Using the (im)materialities framework to trace the contrapuntal lines of allegiance and belonging for globally mobile children
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This paper discusses the use of Burnett, Merchant, Pahl and Rowsell’s (im)materiality literacy analysis framework to explore online and offline literacies in the lives of globally mobile children. The voices of these children have been little explored in New Literacies research. Globally mobile ‘third culture’ children who attend International Schools are often foreigners where they live, yet have multiple sites of belonging, including digital worlds. In analysing the abundant data of a year-long multicase study, the theoretical lenses of spatiality, mediation, materiality, and embodiment, as proposed in Burnett el al.’s framework, provided a productive framework through which to explore the complicated intersections of literacy, identity, and digital worlds in these children’s lives. The paper demonstrates how the framework might be applied, focusing on two of the children in the study. Prompted by insights provided by the (im)materiality framework, a contrapuntal metaphor is proposed as a way to understand allegiance and belonging in the lives of these globally mobile children.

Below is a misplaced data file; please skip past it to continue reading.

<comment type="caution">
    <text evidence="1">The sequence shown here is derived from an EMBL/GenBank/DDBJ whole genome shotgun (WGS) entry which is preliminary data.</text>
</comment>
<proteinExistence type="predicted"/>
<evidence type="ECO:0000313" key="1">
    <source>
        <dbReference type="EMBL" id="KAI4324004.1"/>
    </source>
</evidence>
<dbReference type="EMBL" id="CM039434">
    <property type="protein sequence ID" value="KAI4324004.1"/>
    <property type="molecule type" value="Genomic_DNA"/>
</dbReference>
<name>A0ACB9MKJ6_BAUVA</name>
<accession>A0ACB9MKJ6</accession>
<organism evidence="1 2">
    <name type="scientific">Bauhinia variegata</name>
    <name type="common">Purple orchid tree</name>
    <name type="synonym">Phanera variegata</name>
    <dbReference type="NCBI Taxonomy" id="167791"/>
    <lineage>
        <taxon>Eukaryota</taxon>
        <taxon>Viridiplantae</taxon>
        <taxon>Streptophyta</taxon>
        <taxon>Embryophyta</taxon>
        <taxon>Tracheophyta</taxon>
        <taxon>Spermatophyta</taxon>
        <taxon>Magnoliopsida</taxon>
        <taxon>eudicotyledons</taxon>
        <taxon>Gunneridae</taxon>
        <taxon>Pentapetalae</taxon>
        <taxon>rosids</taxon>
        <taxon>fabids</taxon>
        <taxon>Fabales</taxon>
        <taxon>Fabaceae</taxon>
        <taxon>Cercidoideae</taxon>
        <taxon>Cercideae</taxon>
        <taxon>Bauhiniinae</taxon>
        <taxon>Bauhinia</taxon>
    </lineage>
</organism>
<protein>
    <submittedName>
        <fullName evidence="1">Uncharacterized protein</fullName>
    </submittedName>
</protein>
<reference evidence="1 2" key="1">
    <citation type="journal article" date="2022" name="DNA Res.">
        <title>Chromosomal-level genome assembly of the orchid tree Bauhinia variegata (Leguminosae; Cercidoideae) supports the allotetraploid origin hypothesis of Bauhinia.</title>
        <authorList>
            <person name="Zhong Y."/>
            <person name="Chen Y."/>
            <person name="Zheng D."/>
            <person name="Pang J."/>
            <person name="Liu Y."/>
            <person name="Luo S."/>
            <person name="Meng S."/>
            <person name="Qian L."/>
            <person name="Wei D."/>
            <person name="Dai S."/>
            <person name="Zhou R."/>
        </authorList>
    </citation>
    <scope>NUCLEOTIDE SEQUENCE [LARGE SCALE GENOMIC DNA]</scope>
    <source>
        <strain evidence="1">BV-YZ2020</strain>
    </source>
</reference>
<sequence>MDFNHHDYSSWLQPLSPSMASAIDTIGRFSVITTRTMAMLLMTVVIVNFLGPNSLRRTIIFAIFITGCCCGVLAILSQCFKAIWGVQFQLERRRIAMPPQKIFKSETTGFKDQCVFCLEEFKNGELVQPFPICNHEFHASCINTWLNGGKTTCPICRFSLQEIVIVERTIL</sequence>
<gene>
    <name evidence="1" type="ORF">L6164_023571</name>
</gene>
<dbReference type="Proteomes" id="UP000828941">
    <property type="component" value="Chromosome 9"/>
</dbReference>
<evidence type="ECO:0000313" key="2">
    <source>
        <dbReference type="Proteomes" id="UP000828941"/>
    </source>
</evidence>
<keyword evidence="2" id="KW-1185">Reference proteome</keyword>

Discourse: Studies in the Cultural Politics of Education
© 2017 Taylor & Francis (Routledge). This is an Accepted Manuscript of an article published by Taylor & Francis in Discourse: Studies in the Cultural Politics of Education on 12 Jan 2017, available online: http://www.tandfonline.com/doi/10.1080/01596306.2016.1277419
This publication has been entered into Griffith Research Online as an Advanced Online Version.
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